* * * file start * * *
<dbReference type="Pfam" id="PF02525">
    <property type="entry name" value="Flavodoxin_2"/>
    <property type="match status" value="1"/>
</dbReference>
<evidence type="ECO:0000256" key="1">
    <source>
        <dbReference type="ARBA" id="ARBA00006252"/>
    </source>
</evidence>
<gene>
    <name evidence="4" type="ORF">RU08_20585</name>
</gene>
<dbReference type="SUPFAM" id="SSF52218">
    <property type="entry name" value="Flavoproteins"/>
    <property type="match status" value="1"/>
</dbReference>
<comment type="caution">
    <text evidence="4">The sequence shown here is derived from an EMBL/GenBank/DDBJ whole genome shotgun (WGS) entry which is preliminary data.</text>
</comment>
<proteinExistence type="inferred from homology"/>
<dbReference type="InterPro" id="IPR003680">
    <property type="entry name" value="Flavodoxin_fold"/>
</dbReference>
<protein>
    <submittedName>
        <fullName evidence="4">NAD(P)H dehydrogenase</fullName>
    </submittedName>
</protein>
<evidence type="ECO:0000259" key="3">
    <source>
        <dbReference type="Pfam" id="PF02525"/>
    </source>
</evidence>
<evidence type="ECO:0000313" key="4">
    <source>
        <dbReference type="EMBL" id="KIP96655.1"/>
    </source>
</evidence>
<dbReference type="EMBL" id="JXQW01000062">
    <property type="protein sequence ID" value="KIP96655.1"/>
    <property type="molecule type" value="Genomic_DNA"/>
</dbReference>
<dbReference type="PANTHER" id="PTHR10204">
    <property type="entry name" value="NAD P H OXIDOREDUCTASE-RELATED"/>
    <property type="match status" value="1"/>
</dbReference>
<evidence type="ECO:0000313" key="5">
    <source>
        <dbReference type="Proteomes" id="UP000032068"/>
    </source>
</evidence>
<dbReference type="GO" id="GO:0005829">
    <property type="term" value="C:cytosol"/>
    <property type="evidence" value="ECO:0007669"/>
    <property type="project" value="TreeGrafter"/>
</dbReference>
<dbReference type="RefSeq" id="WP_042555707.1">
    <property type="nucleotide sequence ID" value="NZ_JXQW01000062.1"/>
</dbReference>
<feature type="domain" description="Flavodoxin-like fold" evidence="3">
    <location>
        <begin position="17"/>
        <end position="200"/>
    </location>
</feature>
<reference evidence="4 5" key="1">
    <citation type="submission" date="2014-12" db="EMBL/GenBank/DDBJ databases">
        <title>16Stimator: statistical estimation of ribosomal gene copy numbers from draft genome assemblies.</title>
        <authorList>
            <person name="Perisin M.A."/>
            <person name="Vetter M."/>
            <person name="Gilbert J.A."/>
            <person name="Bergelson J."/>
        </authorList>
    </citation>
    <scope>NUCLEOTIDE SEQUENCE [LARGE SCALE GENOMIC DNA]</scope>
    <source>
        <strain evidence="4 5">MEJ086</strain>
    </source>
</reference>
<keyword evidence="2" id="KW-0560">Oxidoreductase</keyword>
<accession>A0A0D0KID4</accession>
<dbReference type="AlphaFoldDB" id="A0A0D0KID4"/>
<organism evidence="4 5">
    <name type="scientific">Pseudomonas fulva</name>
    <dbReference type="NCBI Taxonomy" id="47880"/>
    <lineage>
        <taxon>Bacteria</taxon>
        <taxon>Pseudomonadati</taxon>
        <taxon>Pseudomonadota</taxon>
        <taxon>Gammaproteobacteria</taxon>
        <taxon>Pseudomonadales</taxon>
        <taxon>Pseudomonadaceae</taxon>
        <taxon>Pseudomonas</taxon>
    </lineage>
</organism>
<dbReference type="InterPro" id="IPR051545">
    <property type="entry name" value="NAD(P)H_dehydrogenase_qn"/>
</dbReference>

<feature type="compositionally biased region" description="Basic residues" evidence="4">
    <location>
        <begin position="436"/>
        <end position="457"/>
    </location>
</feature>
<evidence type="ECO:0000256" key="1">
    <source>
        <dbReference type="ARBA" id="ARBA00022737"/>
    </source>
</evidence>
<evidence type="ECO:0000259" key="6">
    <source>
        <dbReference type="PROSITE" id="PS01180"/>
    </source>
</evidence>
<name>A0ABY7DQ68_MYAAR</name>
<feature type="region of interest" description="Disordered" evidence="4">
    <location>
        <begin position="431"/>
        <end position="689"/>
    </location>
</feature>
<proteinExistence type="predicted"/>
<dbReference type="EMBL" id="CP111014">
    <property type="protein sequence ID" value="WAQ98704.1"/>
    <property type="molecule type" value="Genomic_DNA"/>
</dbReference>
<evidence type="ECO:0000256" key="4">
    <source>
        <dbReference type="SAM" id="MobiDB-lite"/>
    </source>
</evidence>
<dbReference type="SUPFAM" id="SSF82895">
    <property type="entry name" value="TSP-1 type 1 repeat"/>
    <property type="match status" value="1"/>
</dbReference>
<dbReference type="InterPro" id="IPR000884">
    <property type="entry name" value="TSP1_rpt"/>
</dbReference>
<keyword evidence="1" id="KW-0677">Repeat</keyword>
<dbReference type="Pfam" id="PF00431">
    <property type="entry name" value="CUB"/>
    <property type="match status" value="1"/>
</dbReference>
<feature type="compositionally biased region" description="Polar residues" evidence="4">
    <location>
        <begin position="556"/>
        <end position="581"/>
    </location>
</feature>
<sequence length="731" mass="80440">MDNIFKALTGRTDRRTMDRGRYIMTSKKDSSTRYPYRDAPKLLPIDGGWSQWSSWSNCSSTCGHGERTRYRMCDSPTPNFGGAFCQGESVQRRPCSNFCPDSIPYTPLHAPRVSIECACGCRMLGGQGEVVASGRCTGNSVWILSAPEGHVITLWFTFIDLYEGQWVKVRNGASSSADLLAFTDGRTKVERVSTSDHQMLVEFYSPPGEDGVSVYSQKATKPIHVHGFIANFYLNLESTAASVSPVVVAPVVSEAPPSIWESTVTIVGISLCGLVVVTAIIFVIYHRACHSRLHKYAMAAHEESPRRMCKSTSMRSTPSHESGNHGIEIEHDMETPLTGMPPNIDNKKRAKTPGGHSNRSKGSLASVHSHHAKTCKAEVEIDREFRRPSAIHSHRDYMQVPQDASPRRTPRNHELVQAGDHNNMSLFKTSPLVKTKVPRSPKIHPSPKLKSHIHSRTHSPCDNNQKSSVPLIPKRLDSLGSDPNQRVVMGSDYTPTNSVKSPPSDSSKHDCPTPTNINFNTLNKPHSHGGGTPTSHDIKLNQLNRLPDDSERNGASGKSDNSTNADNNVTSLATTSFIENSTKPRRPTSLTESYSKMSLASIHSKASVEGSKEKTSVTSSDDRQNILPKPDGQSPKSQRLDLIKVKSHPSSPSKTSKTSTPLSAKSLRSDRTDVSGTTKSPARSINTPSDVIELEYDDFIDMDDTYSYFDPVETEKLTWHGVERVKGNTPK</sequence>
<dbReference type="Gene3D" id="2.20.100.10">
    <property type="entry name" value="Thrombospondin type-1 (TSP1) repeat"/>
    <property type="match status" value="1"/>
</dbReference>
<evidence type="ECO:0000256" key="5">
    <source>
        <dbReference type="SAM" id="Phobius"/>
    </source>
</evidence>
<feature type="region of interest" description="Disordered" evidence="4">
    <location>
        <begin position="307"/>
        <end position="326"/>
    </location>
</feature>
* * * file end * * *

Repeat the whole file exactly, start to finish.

<dbReference type="Pfam" id="PF02525">
    <property type="entry name" value="Flavodoxin_2"/>
    <property type="match status" value="1"/>
</dbReference>
<evidence type="ECO:0000256" key="1">
    <source>
        <dbReference type="ARBA" id="ARBA00006252"/>
    </source>
</evidence>
<gene>
    <name evidence="4" type="ORF">RU08_20585</name>
</gene>
<dbReference type="SUPFAM" id="SSF52218">
    <property type="entry name" value="Flavoproteins"/>
    <property type="match status" value="1"/>
</dbReference>
<comment type="caution">
    <text evidence="4">The sequence shown here is derived from an EMBL/GenBank/DDBJ whole genome shotgun (WGS) entry which is preliminary data.</text>
</comment>
<proteinExistence type="inferred from homology"/>
<dbReference type="InterPro" id="IPR003680">
    <property type="entry name" value="Flavodoxin_fold"/>
</dbReference>
<protein>
    <submittedName>
        <fullName evidence="4">NAD(P)H dehydrogenase</fullName>
    </submittedName>
</protein>
<evidence type="ECO:0000259" key="3">
    <source>
        <dbReference type="Pfam" id="PF02525"/>
    </source>
</evidence>
<evidence type="ECO:0000313" key="4">
    <source>
        <dbReference type="EMBL" id="KIP96655.1"/>
    </source>
</evidence>
<dbReference type="EMBL" id="JXQW01000062">
    <property type="protein sequence ID" value="KIP96655.1"/>
    <property type="molecule type" value="Genomic_DNA"/>
</dbReference>
<dbReference type="PANTHER" id="PTHR10204">
    <property type="entry name" value="NAD P H OXIDOREDUCTASE-RELATED"/>
    <property type="match status" value="1"/>
</dbReference>
<evidence type="ECO:0000313" key="5">
    <source>
        <dbReference type="Proteomes" id="UP000032068"/>
    </source>
</evidence>
<dbReference type="GO" id="GO:0005829">
    <property type="term" value="C:cytosol"/>
    <property type="evidence" value="ECO:0007669"/>
    <property type="project" value="TreeGrafter"/>
</dbReference>
<dbReference type="RefSeq" id="WP_042555707.1">
    <property type="nucleotide sequence ID" value="NZ_JXQW01000062.1"/>
</dbReference>
<feature type="domain" description="Flavodoxin-like fold" evidence="3">
    <location>
        <begin position="17"/>
        <end position="200"/>
    </location>
</feature>
<reference evidence="4 5" key="1">
    <citation type="submission" date="2014-12" db="EMBL/GenBank/DDBJ databases">
        <title>16Stimator: statistical estimation of ribosomal gene copy numbers from draft genome assemblies.</title>
        <authorList>
            <person name="Perisin M.A."/>
            <person name="Vetter M."/>
            <person name="Gilbert J.A."/>
            <person name="Bergelson J."/>
        </authorList>
    </citation>
    <scope>NUCLEOTIDE SEQUENCE [LARGE SCALE GENOMIC DNA]</scope>
    <source>
        <strain evidence="4 5">MEJ086</strain>
    </source>
</reference>
<keyword evidence="2" id="KW-0560">Oxidoreductase</keyword>
<accession>A0A0D0KID4</accession>
<dbReference type="AlphaFoldDB" id="A0A0D0KID4"/>
<organism evidence="4 5">
    <name type="scientific">Pseudomonas fulva</name>
    <dbReference type="NCBI Taxonomy" id="47880"/>
    <lineage>
        <taxon>Bacteria</taxon>
        <taxon>Pseudomonadati</taxon>
        <taxon>Pseudomonadota</taxon>
        <taxon>Gammaproteobacteria</taxon>
        <taxon>Pseudomonadales</taxon>
        <taxon>Pseudomonadaceae</taxon>
        <taxon>Pseudomonas</taxon>
    </lineage>
</organism>
<dbReference type="InterPro" id="IPR051545">
    <property type="entry name" value="NAD(P)H_dehydrogenase_qn"/>
</dbReference>

<feature type="compositionally biased region" description="Basic residues" evidence="4">
    <location>
        <begin position="436"/>
        <end position="457"/>
    </location>
</feature>
<evidence type="ECO:0000256" key="1">
    <source>
        <dbReference type="ARBA" id="ARBA00022737"/>
    </source>
</evidence>
<evidence type="ECO:0000259" key="6">
    <source>
        <dbReference type="PROSITE" id="PS01180"/>
    </source>
</evidence>
<name>A0ABY7DQ68_MYAAR</name>
<feature type="region of interest" description="Disordered" evidence="4">
    <location>
        <begin position="431"/>
        <end position="689"/>
    </location>
</feature>
<proteinExistence type="predicted"/>
<dbReference type="EMBL" id="CP111014">
    <property type="protein sequence ID" value="WAQ98704.1"/>
    <property type="molecule type" value="Genomic_DNA"/>
</dbReference>
<evidence type="ECO:0000256" key="4">
    <source>
        <dbReference type="SAM" id="MobiDB-lite"/>
    </source>
</evidence>
<dbReference type="SUPFAM" id="SSF82895">
    <property type="entry name" value="TSP-1 type 1 repeat"/>
    <property type="match status" value="1"/>
</dbReference>
<dbReference type="InterPro" id="IPR000884">
    <property type="entry name" value="TSP1_rpt"/>
</dbReference>
<keyword evidence="1" id="KW-0677">Repeat</keyword>
<dbReference type="Pfam" id="PF00431">
    <property type="entry name" value="CUB"/>
    <property type="match status" value="1"/>
</dbReference>
<feature type="compositionally biased region" description="Polar residues" evidence="4">
    <location>
        <begin position="556"/>
        <end position="581"/>
    </location>
</feature>
<sequence length="731" mass="80440">MDNIFKALTGRTDRRTMDRGRYIMTSKKDSSTRYPYRDAPKLLPIDGGWSQWSSWSNCSSTCGHGERTRYRMCDSPTPNFGGAFCQGESVQRRPCSNFCPDSIPYTPLHAPRVSIECACGCRMLGGQGEVVASGRCTGNSVWILSAPEGHVITLWFTFIDLYEGQWVKVRNGASSSADLLAFTDGRTKVERVSTSDHQMLVEFYSPPGEDGVSVYSQKATKPIHVHGFIANFYLNLESTAASVSPVVVAPVVSEAPPSIWESTVTIVGISLCGLVVVTAIIFVIYHRACHSRLHKYAMAAHEESPRRMCKSTSMRSTPSHESGNHGIEIEHDMETPLTGMPPNIDNKKRAKTPGGHSNRSKGSLASVHSHHAKTCKAEVEIDREFRRPSAIHSHRDYMQVPQDASPRRTPRNHELVQAGDHNNMSLFKTSPLVKTKVPRSPKIHPSPKLKSHIHSRTHSPCDNNQKSSVPLIPKRLDSLGSDPNQRVVMGSDYTPTNSVKSPPSDSSKHDCPTPTNINFNTLNKPHSHGGGTPTSHDIKLNQLNRLPDDSERNGASGKSDNSTNADNNVTSLATTSFIENSTKPRRPTSLTESYSKMSLASIHSKASVEGSKEKTSVTSSDDRQNILPKPDGQSPKSQRLDLIKVKSHPSSPSKTSKTSTPLSAKSLRSDRTDVSGTTKSPARSINTPSDVIELEYDDFIDMDDTYSYFDPVETEKLTWHGVERVKGNTPK</sequence>
<dbReference type="Gene3D" id="2.20.100.10">
    <property type="entry name" value="Thrombospondin type-1 (TSP1) repeat"/>
    <property type="match status" value="1"/>
</dbReference>
<evidence type="ECO:0000256" key="5">
    <source>
        <dbReference type="SAM" id="Phobius"/>
    </source>
</evidence>
<feature type="region of interest" description="Disordered" evidence="4">
    <location>
        <begin position="307"/>
        <end position="326"/>
    </location>
</feature>